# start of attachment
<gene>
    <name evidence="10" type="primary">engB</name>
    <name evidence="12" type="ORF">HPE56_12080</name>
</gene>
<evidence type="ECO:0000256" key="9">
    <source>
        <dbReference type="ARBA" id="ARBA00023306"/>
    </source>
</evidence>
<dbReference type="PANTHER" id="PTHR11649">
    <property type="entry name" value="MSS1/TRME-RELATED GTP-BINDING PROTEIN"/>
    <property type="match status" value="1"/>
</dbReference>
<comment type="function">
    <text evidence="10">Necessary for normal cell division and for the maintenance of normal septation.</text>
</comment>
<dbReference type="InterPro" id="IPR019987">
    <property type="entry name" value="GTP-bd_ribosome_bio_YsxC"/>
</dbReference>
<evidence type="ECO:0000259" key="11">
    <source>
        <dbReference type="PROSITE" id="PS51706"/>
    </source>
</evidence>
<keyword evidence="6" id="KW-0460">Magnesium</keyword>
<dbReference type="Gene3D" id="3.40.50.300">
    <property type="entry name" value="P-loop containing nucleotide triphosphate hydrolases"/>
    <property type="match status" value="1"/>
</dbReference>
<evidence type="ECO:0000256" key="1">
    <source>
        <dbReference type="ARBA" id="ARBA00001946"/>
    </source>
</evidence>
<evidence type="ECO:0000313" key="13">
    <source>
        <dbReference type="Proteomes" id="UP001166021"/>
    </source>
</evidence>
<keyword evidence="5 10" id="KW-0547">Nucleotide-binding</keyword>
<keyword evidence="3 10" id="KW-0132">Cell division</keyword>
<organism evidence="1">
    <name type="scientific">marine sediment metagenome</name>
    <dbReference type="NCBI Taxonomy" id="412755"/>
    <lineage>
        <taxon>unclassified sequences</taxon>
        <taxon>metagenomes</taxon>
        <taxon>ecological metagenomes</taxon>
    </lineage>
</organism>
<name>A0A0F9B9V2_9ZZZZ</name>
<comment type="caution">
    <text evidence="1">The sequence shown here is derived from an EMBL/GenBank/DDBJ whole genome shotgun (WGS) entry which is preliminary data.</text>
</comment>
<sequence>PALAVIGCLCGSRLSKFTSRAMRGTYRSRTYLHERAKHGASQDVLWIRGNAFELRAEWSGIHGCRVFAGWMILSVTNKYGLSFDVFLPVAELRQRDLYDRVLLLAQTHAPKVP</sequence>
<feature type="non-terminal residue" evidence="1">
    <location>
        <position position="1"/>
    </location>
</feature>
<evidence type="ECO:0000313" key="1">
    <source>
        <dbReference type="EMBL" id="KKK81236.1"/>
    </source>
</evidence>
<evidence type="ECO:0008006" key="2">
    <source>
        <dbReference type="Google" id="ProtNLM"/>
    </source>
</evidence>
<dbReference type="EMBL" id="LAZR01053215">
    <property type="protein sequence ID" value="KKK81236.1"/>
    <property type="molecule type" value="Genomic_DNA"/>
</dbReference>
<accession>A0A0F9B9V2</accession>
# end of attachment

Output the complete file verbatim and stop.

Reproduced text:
<gene>
    <name evidence="10" type="primary">engB</name>
    <name evidence="12" type="ORF">HPE56_12080</name>
</gene>
<evidence type="ECO:0000256" key="9">
    <source>
        <dbReference type="ARBA" id="ARBA00023306"/>
    </source>
</evidence>
<dbReference type="PANTHER" id="PTHR11649">
    <property type="entry name" value="MSS1/TRME-RELATED GTP-BINDING PROTEIN"/>
    <property type="match status" value="1"/>
</dbReference>
<comment type="function">
    <text evidence="10">Necessary for normal cell division and for the maintenance of normal septation.</text>
</comment>
<dbReference type="InterPro" id="IPR019987">
    <property type="entry name" value="GTP-bd_ribosome_bio_YsxC"/>
</dbReference>
<evidence type="ECO:0000259" key="11">
    <source>
        <dbReference type="PROSITE" id="PS51706"/>
    </source>
</evidence>
<keyword evidence="6" id="KW-0460">Magnesium</keyword>
<dbReference type="Gene3D" id="3.40.50.300">
    <property type="entry name" value="P-loop containing nucleotide triphosphate hydrolases"/>
    <property type="match status" value="1"/>
</dbReference>
<evidence type="ECO:0000256" key="1">
    <source>
        <dbReference type="ARBA" id="ARBA00001946"/>
    </source>
</evidence>
<evidence type="ECO:0000313" key="13">
    <source>
        <dbReference type="Proteomes" id="UP001166021"/>
    </source>
</evidence>
<keyword evidence="5 10" id="KW-0547">Nucleotide-binding</keyword>
<keyword evidence="3 10" id="KW-0132">Cell division</keyword>
<organism evidence="1">
    <name type="scientific">marine sediment metagenome</name>
    <dbReference type="NCBI Taxonomy" id="412755"/>
    <lineage>
        <taxon>unclassified sequences</taxon>
        <taxon>metagenomes</taxon>
        <taxon>ecological metagenomes</taxon>
    </lineage>
</organism>
<name>A0A0F9B9V2_9ZZZZ</name>
<comment type="caution">
    <text evidence="1">The sequence shown here is derived from an EMBL/GenBank/DDBJ whole genome shotgun (WGS) entry which is preliminary data.</text>
</comment>
<sequence>PALAVIGCLCGSRLSKFTSRAMRGTYRSRTYLHERAKHGASQDVLWIRGNAFELRAEWSGIHGCRVFAGWMILSVTNKYGLSFDVFLPVAELRQRDLYDRVLLLAQTHAPKVP</sequence>
<feature type="non-terminal residue" evidence="1">
    <location>
        <position position="1"/>
    </location>
</feature>
<evidence type="ECO:0000313" key="1">
    <source>
        <dbReference type="EMBL" id="KKK81236.1"/>
    </source>
</evidence>
<evidence type="ECO:0008006" key="2">
    <source>
        <dbReference type="Google" id="ProtNLM"/>
    </source>
</evidence>
<dbReference type="EMBL" id="LAZR01053215">
    <property type="protein sequence ID" value="KKK81236.1"/>
    <property type="molecule type" value="Genomic_DNA"/>
</dbReference>
<accession>A0A0F9B9V2</accession>